about us

about us


Whilst working as a laboratory assistant, founder, Chantelle Minchin, encountered disability discrimination first hand. Chantelle realised that she would need to learn to advocate for herself if she wanted to pursue a career in science. As part of her advocacy journey, Chantelle participated in the Royal Society of Chemistry’s Inclusion and Belonging in the Chemical Sciences focus group. It was upon hearing similar stories of disability discrimination and recognising the benefits of a peer forum for disabled scientists, that Chantelle first coined the idea of the Enable Science Network. When the Royal Society of Chemistry advertised its Inclusion and Diversity Fund’s Disability and Accessibility Special Call, Chantelle realised that it was the perfect opportunity to establish Enable Science.
about us

Our Mission

The Enable Science Network supports disabled individuals to succeed in science. Through the collective knowledge and lived experience of our community, we are working to increase representation of disabled scientists and improve their sense of belonging.

about us

Our Aims

1. To facilitate the provision of peer support
2. To signpost to advice
3. To promote the achievements of disabled scientists
4. To challenge stigma
5. To advocate for change

about us

Our Vision

The Enable Science Network is committed to addressing the barriers facing disabled scientists and ensuring that science is accessible to all. We believe that disabled individuals have the right to participate in the practice and governance of science, which underpins our daily lives.

With science at the centre of many of our greatest global challenges, it is essential that talent can be attracted and retained within scientific professions. As such, the Enable Science Network is dedicated to ensuring that the talent of disabled scientists is not overlooked. We recognise the need for a diverse scientific community to drive the development of new, creative, and effective solutions.

about us

Our Work

Influencing Policy

Raising Aspirations

Our Team

Chantelle Minchin (she/her)
QC Apprentice

Zoe Ayres (she/they)
Committee Member
Head of Laboratory Facilities

Julia Sarju (she/her)
Committee Member
Lecturer in Chemistry

Stephen Buckley (he/him)
Committee Member
Research Fellow in Bioarchaeology

Ollie Thomas (he/him)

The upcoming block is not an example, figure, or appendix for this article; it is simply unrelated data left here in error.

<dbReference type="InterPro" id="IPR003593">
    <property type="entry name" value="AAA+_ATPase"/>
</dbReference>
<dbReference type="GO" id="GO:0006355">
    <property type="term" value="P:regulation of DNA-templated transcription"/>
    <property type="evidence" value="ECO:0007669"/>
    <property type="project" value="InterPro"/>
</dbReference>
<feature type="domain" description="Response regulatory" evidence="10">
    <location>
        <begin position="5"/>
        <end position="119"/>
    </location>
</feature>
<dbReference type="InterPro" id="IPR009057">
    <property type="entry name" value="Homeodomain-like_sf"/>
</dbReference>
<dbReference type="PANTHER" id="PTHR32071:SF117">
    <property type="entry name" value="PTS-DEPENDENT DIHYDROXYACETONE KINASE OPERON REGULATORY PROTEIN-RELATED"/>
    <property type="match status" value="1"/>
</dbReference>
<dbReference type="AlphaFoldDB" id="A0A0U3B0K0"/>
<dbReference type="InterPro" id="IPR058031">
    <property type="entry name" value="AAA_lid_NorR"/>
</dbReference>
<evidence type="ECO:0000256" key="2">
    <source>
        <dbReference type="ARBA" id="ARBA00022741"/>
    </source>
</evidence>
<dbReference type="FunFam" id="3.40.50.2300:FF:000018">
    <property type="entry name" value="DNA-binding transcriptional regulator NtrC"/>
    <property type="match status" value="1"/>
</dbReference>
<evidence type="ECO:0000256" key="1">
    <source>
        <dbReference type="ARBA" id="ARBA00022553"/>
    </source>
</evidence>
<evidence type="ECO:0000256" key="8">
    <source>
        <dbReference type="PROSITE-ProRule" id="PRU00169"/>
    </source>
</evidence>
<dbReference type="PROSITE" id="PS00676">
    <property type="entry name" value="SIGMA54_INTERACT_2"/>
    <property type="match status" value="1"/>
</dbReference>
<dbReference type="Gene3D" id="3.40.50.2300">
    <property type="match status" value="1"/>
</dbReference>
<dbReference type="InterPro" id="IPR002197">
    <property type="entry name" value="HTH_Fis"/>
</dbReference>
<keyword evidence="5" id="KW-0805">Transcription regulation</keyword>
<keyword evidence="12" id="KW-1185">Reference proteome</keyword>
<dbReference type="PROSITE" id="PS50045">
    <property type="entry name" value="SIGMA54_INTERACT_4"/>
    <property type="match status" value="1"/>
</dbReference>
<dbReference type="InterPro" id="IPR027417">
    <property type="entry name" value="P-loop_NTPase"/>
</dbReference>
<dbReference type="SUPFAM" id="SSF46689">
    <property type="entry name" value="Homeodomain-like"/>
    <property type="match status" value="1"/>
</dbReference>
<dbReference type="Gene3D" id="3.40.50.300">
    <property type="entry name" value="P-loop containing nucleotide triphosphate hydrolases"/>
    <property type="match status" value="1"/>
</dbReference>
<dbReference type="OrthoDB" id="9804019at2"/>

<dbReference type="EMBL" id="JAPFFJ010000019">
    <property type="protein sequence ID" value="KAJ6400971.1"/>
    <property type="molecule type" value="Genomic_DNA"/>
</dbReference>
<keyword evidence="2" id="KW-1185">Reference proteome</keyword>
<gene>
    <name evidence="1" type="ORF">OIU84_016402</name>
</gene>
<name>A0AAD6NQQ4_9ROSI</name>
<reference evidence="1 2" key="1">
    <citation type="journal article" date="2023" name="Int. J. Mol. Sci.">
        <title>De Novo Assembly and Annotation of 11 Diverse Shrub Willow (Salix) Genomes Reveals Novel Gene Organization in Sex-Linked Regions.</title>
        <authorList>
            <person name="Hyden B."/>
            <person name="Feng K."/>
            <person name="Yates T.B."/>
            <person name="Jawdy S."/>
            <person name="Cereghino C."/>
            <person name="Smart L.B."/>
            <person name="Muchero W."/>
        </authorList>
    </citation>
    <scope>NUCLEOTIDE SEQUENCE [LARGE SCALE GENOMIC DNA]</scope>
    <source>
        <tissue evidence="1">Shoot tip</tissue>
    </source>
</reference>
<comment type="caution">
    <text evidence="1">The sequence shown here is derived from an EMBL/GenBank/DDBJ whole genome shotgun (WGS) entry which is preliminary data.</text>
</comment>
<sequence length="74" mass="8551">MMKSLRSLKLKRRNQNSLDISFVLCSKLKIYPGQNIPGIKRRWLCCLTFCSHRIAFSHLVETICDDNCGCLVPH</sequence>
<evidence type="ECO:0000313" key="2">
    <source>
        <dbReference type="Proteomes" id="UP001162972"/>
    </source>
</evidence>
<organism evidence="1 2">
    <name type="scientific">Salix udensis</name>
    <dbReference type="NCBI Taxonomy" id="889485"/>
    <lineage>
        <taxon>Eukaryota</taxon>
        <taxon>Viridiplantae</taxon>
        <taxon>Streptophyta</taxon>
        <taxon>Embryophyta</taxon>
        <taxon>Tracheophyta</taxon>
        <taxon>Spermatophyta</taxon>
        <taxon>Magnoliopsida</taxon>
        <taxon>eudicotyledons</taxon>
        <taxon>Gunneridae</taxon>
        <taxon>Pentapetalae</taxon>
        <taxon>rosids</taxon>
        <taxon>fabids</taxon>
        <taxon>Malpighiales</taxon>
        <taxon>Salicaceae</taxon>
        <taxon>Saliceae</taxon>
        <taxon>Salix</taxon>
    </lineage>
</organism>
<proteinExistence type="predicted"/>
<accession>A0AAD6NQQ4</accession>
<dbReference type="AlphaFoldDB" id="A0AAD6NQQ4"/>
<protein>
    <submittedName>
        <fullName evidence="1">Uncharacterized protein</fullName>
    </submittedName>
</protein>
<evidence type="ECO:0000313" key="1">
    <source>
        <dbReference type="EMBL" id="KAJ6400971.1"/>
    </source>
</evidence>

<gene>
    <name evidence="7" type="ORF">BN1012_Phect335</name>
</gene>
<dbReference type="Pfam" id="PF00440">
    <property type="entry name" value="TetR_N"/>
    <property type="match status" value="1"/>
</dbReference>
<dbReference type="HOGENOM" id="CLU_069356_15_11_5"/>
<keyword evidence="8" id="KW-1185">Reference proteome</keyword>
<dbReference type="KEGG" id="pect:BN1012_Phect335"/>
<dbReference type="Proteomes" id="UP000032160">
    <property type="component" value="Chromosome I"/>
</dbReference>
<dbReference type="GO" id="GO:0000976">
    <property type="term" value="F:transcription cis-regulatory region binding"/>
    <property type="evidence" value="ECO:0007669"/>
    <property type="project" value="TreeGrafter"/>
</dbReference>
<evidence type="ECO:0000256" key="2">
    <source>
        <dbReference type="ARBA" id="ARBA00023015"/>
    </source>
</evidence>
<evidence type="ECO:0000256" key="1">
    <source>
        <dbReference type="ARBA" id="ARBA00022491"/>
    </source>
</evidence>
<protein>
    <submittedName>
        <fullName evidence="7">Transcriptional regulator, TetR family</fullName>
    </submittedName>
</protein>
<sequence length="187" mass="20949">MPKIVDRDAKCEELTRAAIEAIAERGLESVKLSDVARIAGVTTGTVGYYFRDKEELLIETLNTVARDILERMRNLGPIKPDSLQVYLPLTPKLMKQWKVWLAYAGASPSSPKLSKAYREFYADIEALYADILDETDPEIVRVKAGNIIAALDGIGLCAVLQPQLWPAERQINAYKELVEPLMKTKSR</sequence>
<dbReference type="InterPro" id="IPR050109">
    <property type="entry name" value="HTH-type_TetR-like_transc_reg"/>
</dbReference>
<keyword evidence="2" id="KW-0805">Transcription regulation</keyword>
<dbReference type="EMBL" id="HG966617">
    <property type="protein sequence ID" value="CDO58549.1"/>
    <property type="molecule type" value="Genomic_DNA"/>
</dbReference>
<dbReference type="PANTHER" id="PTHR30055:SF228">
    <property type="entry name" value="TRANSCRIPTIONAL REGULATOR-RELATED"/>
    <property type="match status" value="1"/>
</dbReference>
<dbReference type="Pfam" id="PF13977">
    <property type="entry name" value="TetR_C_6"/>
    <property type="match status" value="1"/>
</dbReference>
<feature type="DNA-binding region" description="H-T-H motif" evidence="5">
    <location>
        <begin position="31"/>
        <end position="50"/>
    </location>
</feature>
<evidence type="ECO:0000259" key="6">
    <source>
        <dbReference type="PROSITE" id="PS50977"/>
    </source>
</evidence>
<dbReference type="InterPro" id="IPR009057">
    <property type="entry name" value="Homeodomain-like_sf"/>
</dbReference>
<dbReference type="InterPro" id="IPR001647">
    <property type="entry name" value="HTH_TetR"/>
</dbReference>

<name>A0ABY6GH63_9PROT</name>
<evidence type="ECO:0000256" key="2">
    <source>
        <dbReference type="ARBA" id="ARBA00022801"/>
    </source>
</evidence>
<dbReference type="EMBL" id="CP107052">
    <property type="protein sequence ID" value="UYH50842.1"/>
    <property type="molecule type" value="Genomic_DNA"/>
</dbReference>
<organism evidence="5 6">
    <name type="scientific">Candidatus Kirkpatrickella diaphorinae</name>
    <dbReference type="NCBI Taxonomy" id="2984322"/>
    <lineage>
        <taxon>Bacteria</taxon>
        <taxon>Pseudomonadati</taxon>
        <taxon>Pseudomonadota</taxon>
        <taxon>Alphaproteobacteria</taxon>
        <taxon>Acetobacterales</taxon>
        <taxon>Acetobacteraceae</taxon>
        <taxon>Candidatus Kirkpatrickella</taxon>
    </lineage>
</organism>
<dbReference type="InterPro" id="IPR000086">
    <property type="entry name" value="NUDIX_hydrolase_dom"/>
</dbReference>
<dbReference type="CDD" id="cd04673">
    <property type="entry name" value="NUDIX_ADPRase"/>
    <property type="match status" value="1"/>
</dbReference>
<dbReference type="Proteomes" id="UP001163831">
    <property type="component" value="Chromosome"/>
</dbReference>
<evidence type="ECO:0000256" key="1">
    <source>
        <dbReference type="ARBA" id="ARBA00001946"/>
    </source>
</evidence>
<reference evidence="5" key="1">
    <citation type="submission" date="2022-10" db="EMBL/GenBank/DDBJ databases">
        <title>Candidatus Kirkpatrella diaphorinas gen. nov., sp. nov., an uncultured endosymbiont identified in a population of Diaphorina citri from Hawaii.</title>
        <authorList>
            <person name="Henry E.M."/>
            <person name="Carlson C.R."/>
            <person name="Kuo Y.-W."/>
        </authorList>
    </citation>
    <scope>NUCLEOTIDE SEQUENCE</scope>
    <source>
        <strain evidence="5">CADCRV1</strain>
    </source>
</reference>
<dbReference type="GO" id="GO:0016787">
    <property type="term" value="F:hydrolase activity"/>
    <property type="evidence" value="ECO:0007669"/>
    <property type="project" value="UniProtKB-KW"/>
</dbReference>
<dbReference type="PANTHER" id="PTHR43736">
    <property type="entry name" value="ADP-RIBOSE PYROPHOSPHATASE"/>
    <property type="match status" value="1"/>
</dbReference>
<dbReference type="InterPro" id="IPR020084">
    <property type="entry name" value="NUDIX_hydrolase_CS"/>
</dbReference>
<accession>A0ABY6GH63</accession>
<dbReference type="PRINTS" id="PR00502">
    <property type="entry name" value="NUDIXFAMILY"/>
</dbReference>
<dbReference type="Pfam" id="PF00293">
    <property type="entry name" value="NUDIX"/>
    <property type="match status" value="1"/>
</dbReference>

Committee Member
PHD Student

Henry Powell-Davies (he/him)
Committee Member
Employee Communications Advisor

Mike Hughes (he/him)
Committee Member
Chemistry Teaching Technical Specialist

Emrys Travis (they/them)
Committee Member
Disability Programme Manager

We are funded through the Royal Society of Chemistry Inclusion and Diversity Fund’s Disability and Accessibility Special Calls.

Inclusion and Diversity Fund Award #171561453 was received in 2021 to form the Enable Science Network.
Inclusion and Diversity Fund Award #202839533 was granted for the Spotlight Series: Celebrating Disabled Scientists project in 2023.

For more than 175 years, the Royal Society of Chemistry has been championing chemistry as a learned society, a professional body, a representative body, and a chartered body. With its purpose “to help the chemical science community make the world a better place”, the Royal Society of Chemistry continues to advance the knowledge and application of chemistry, uphold professional standards, advocate for chemists, and serve in matters of public interest.

Enable Science follows the social model of disability, in line with the RSC. In the social model of disability, societal constructs are responsible for introducing barriers that disable individuals. As such, an impairment or difference is, in itself, not considered disabling. For disabled individuals that belong to other minority groups, these barriers can be even greater. At Enable Science, it is these barriers that we hope to navigate together.

We recognise that the form a disability takes is as diverse as the disabled community and acknowledge ‘invisible’ disabilities, including, but not limited to, mental health conditions and neurodiversities.

Although we hope to overcome the stigma attached to the word disabled, we support the right of the individual to choose their own preferred terminology.

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